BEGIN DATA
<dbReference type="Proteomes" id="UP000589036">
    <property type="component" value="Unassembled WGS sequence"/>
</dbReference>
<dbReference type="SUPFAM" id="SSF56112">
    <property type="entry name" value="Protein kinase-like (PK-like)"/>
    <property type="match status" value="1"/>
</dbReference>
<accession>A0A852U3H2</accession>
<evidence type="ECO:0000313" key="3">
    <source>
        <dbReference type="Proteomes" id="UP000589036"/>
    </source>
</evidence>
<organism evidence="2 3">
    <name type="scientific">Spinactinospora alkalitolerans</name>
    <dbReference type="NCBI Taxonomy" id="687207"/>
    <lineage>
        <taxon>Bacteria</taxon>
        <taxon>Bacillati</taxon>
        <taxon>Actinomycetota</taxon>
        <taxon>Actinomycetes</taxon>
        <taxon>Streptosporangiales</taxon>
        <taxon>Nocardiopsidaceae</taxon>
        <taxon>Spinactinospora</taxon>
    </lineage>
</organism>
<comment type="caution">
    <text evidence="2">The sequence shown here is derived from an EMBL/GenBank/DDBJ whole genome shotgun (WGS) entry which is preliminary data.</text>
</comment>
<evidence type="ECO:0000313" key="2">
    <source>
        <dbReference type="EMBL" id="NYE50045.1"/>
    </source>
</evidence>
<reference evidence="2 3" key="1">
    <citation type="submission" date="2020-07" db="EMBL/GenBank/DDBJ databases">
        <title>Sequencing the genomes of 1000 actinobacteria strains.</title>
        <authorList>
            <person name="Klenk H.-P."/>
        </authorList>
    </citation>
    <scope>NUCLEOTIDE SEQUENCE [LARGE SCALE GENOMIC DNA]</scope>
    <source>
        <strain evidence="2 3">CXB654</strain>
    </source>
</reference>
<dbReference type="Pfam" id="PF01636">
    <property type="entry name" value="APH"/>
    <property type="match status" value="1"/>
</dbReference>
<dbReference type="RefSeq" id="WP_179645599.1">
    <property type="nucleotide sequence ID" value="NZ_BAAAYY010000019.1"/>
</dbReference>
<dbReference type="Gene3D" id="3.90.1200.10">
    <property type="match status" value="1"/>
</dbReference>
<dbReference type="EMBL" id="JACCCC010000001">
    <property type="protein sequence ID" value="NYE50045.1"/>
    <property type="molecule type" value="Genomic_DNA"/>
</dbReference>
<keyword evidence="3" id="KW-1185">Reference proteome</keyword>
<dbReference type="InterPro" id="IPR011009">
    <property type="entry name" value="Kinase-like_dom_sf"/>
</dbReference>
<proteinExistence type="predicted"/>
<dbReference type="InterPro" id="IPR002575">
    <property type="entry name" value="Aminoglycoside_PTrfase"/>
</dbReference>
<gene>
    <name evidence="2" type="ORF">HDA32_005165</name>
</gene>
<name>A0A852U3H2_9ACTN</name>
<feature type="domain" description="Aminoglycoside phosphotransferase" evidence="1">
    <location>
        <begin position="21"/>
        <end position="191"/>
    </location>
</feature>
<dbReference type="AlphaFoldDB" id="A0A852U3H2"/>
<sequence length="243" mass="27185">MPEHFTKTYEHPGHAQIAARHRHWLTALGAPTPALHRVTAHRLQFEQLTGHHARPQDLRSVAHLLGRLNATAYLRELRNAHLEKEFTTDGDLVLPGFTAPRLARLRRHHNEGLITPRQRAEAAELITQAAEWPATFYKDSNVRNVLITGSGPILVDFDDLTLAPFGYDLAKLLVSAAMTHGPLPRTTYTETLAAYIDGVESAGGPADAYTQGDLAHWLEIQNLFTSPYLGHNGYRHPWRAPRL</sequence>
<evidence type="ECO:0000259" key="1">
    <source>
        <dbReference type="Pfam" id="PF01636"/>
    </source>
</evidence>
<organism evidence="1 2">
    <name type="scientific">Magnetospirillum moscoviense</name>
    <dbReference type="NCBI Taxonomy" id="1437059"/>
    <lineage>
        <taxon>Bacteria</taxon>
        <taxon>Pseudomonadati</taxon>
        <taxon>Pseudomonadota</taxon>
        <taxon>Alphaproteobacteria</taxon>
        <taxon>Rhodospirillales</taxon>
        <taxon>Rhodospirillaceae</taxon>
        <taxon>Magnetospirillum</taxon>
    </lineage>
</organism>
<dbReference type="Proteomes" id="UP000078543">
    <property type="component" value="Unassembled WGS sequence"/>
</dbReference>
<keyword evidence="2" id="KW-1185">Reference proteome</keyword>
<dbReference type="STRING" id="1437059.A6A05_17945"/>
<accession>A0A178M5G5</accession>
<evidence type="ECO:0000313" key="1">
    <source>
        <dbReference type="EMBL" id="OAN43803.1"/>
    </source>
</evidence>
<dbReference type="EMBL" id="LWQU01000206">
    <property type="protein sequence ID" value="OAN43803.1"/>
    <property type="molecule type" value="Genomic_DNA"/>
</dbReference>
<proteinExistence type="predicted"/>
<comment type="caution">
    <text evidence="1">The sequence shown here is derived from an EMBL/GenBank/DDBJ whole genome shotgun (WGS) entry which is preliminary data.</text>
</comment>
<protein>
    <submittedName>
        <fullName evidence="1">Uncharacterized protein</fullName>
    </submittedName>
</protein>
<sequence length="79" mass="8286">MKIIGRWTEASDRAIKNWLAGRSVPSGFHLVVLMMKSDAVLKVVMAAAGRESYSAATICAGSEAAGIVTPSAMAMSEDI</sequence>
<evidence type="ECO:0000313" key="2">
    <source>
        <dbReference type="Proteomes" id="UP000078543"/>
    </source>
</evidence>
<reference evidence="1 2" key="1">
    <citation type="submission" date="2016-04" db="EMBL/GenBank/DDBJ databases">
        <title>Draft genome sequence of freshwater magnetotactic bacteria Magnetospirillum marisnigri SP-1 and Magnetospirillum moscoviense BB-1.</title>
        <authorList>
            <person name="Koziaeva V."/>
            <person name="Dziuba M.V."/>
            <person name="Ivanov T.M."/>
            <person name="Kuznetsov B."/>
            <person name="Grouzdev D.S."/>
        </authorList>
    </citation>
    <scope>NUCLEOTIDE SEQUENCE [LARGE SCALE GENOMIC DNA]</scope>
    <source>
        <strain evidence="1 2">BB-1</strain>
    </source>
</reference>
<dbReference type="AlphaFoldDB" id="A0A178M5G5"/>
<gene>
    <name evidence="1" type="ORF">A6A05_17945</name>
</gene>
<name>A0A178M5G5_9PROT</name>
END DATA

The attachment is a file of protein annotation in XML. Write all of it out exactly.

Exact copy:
<dbReference type="Proteomes" id="UP000589036">
    <property type="component" value="Unassembled WGS sequence"/>
</dbReference>
<dbReference type="SUPFAM" id="SSF56112">
    <property type="entry name" value="Protein kinase-like (PK-like)"/>
    <property type="match status" value="1"/>
</dbReference>
<accession>A0A852U3H2</accession>
<evidence type="ECO:0000313" key="3">
    <source>
        <dbReference type="Proteomes" id="UP000589036"/>
    </source>
</evidence>
<organism evidence="2 3">
    <name type="scientific">Spinactinospora alkalitolerans</name>
    <dbReference type="NCBI Taxonomy" id="687207"/>
    <lineage>
        <taxon>Bacteria</taxon>
        <taxon>Bacillati</taxon>
        <taxon>Actinomycetota</taxon>
        <taxon>Actinomycetes</taxon>
        <taxon>Streptosporangiales</taxon>
        <taxon>Nocardiopsidaceae</taxon>
        <taxon>Spinactinospora</taxon>
    </lineage>
</organism>
<comment type="caution">
    <text evidence="2">The sequence shown here is derived from an EMBL/GenBank/DDBJ whole genome shotgun (WGS) entry which is preliminary data.</text>
</comment>
<evidence type="ECO:0000313" key="2">
    <source>
        <dbReference type="EMBL" id="NYE50045.1"/>
    </source>
</evidence>
<reference evidence="2 3" key="1">
    <citation type="submission" date="2020-07" db="EMBL/GenBank/DDBJ databases">
        <title>Sequencing the genomes of 1000 actinobacteria strains.</title>
        <authorList>
            <person name="Klenk H.-P."/>
        </authorList>
    </citation>
    <scope>NUCLEOTIDE SEQUENCE [LARGE SCALE GENOMIC DNA]</scope>
    <source>
        <strain evidence="2 3">CXB654</strain>
    </source>
</reference>
<dbReference type="Pfam" id="PF01636">
    <property type="entry name" value="APH"/>
    <property type="match status" value="1"/>
</dbReference>
<dbReference type="RefSeq" id="WP_179645599.1">
    <property type="nucleotide sequence ID" value="NZ_BAAAYY010000019.1"/>
</dbReference>
<dbReference type="Gene3D" id="3.90.1200.10">
    <property type="match status" value="1"/>
</dbReference>
<dbReference type="EMBL" id="JACCCC010000001">
    <property type="protein sequence ID" value="NYE50045.1"/>
    <property type="molecule type" value="Genomic_DNA"/>
</dbReference>
<keyword evidence="3" id="KW-1185">Reference proteome</keyword>
<dbReference type="InterPro" id="IPR011009">
    <property type="entry name" value="Kinase-like_dom_sf"/>
</dbReference>
<proteinExistence type="predicted"/>
<dbReference type="InterPro" id="IPR002575">
    <property type="entry name" value="Aminoglycoside_PTrfase"/>
</dbReference>
<gene>
    <name evidence="2" type="ORF">HDA32_005165</name>
</gene>
<name>A0A852U3H2_9ACTN</name>
<feature type="domain" description="Aminoglycoside phosphotransferase" evidence="1">
    <location>
        <begin position="21"/>
        <end position="191"/>
    </location>
</feature>
<dbReference type="AlphaFoldDB" id="A0A852U3H2"/>
<sequence length="243" mass="27185">MPEHFTKTYEHPGHAQIAARHRHWLTALGAPTPALHRVTAHRLQFEQLTGHHARPQDLRSVAHLLGRLNATAYLRELRNAHLEKEFTTDGDLVLPGFTAPRLARLRRHHNEGLITPRQRAEAAELITQAAEWPATFYKDSNVRNVLITGSGPILVDFDDLTLAPFGYDLAKLLVSAAMTHGPLPRTTYTETLAAYIDGVESAGGPADAYTQGDLAHWLEIQNLFTSPYLGHNGYRHPWRAPRL</sequence>
<evidence type="ECO:0000259" key="1">
    <source>
        <dbReference type="Pfam" id="PF01636"/>
    </source>
</evidence>
<organism evidence="1 2">
    <name type="scientific">Magnetospirillum moscoviense</name>
    <dbReference type="NCBI Taxonomy" id="1437059"/>
    <lineage>
        <taxon>Bacteria</taxon>
        <taxon>Pseudomonadati</taxon>
        <taxon>Pseudomonadota</taxon>
        <taxon>Alphaproteobacteria</taxon>
        <taxon>Rhodospirillales</taxon>
        <taxon>Rhodospirillaceae</taxon>
        <taxon>Magnetospirillum</taxon>
    </lineage>
</organism>
<dbReference type="Proteomes" id="UP000078543">
    <property type="component" value="Unassembled WGS sequence"/>
</dbReference>
<keyword evidence="2" id="KW-1185">Reference proteome</keyword>
<dbReference type="STRING" id="1437059.A6A05_17945"/>
<accession>A0A178M5G5</accession>
<evidence type="ECO:0000313" key="1">
    <source>
        <dbReference type="EMBL" id="OAN43803.1"/>
    </source>
</evidence>
<dbReference type="EMBL" id="LWQU01000206">
    <property type="protein sequence ID" value="OAN43803.1"/>
    <property type="molecule type" value="Genomic_DNA"/>
</dbReference>
<proteinExistence type="predicted"/>
<comment type="caution">
    <text evidence="1">The sequence shown here is derived from an EMBL/GenBank/DDBJ whole genome shotgun (WGS) entry which is preliminary data.</text>
</comment>
<protein>
    <submittedName>
        <fullName evidence="1">Uncharacterized protein</fullName>
    </submittedName>
</protein>
<sequence length="79" mass="8286">MKIIGRWTEASDRAIKNWLAGRSVPSGFHLVVLMMKSDAVLKVVMAAAGRESYSAATICAGSEAAGIVTPSAMAMSEDI</sequence>
<evidence type="ECO:0000313" key="2">
    <source>
        <dbReference type="Proteomes" id="UP000078543"/>
    </source>
</evidence>
<reference evidence="1 2" key="1">
    <citation type="submission" date="2016-04" db="EMBL/GenBank/DDBJ databases">
        <title>Draft genome sequence of freshwater magnetotactic bacteria Magnetospirillum marisnigri SP-1 and Magnetospirillum moscoviense BB-1.</title>
        <authorList>
            <person name="Koziaeva V."/>
            <person name="Dziuba M.V."/>
            <person name="Ivanov T.M."/>
            <person name="Kuznetsov B."/>
            <person name="Grouzdev D.S."/>
        </authorList>
    </citation>
    <scope>NUCLEOTIDE SEQUENCE [LARGE SCALE GENOMIC DNA]</scope>
    <source>
        <strain evidence="1 2">BB-1</strain>
    </source>
</reference>
<dbReference type="AlphaFoldDB" id="A0A178M5G5"/>
<gene>
    <name evidence="1" type="ORF">A6A05_17945</name>
</gene>
<name>A0A178M5G5_9PROT</name>